6. Little kids have big heads
The one difference between adult and pediatric physiology that I find most important is the head. In younger kids, the large head has a big impact on airway management. A shoulder roll is one of my go-to interventions to keep the airway open.
The size of the head contributes to head injuries being one of the leading causes of death in pediatric trauma, but it can also change the way the injuries present. Infants with unfused skulls may present with delayed symptoms of increased intracranial pressure because they have extra room to accommodate swelling. In the very young, they can lose enough blood into their head to cause hypovolemia (ATLS 2018).
7. Injuries present differently in children
Along with head size, bone density can cause injuries to present differently in children than in adults. It means that kids typically don’t lose as much blood from long bone fractures as adults do. Pelvic fractures are much less common in kids, but the mortality is higher than in adults (Herman et al 2017). This is likely a reflection of the large amount of energy transfer required to break the less brittle bone. The different bone density also means kids are less likely to get rib fractures and flail chest but are more likely to have underlying damage like tension pneumothorax and pulmonary contusion (ATLS 2018).
The key is to remember that kids get sick differently than adults and that physical findings may be more subtle.
8. Be alert for non-accidental injuries
The potential for non-accidental injury (NAI) should always be considered during scene size-up and history gathering – not just to fulfill your legal obligations, but because you are typically the only healthcare provider on scene. You may be the only one privy to the information that may identify signs of abuse.
For me, one of the most important and difficult parts of NAI is remaining impartial. Regardless of what appears to have happened, my job is to care for the child and family, not to determine guilt.
These situations can be chaotic, and information will evolve and change. I cannot imagine the consequences of being a parent dealing with accusations and an injured child at the same time, so the prospect of NAI should not change patient care.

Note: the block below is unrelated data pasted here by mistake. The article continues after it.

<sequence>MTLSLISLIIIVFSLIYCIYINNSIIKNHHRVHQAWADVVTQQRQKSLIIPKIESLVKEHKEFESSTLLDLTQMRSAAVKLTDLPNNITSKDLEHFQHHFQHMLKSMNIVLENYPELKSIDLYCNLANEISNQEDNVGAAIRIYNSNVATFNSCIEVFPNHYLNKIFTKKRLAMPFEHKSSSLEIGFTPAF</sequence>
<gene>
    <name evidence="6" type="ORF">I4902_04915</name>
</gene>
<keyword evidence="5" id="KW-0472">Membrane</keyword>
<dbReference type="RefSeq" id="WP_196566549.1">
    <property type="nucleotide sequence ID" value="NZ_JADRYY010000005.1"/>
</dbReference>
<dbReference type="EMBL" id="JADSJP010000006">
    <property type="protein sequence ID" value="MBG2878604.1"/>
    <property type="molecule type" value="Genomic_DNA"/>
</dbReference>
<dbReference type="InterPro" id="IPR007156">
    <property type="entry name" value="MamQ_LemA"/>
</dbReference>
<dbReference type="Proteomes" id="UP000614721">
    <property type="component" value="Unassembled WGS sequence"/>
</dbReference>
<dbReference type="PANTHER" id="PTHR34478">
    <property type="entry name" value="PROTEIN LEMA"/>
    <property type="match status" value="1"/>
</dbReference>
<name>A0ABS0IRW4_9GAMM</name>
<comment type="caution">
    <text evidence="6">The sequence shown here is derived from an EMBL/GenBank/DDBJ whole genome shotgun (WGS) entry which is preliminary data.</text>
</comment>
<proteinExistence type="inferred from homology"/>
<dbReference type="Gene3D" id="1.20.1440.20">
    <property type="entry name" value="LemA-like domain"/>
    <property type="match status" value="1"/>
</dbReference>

9. Don’t forget about pain
Pain in children, especially prehospital pain, is historically poorly managed (Rutkowska & Skotnicka-Klonowicz 2015). While pain is incredibly complicated, there are a few musts for every patient. First, assess and quantify the pain. Start with non-pharmacology forms of pain management, such as ice, splinting and distraction, which are relatively easy and effective. Non-narcotic forms of pain medications are not better or worse than narcotics. They act differently and should be considered.
The idea of “masking symptoms” is dated, and the decision to withhold narcotic analgesia should only be made based on clinical concerns, such as airway and cardiovascular status (Krause et al 2016). Finally, anxiety is an important component of the pain experience and should not be ignored.
10. Pediatric patients do better in pediatric hospitals
The fact that trauma patients do better at trauma centers should not be new to anyone (Demetriades 2006). Likewise, children taken to a pediatric trauma center do better than those treated at adult trauma centers, but fewer of these exist (Sathya 2015).
The hard part is determining which kids need a trauma center. CDC field trauma triage guidelines have been criticized for under-triaging pediatric patients, as they identify those who may die or require ICU care but risk missing those that are less severe but still require interventions (Wyrick 2014).
Current pediatric-specific triage guidelines all have identified weaknesses and still require refinement (Van der Sluiis 2018). What we do know is that physiological criteria (like GCS <12) are far more sensitive than the mechanism of injury. Kids do best at children’s hospitals, so work within local protocols to make sure the patient gets to the appropriate facility.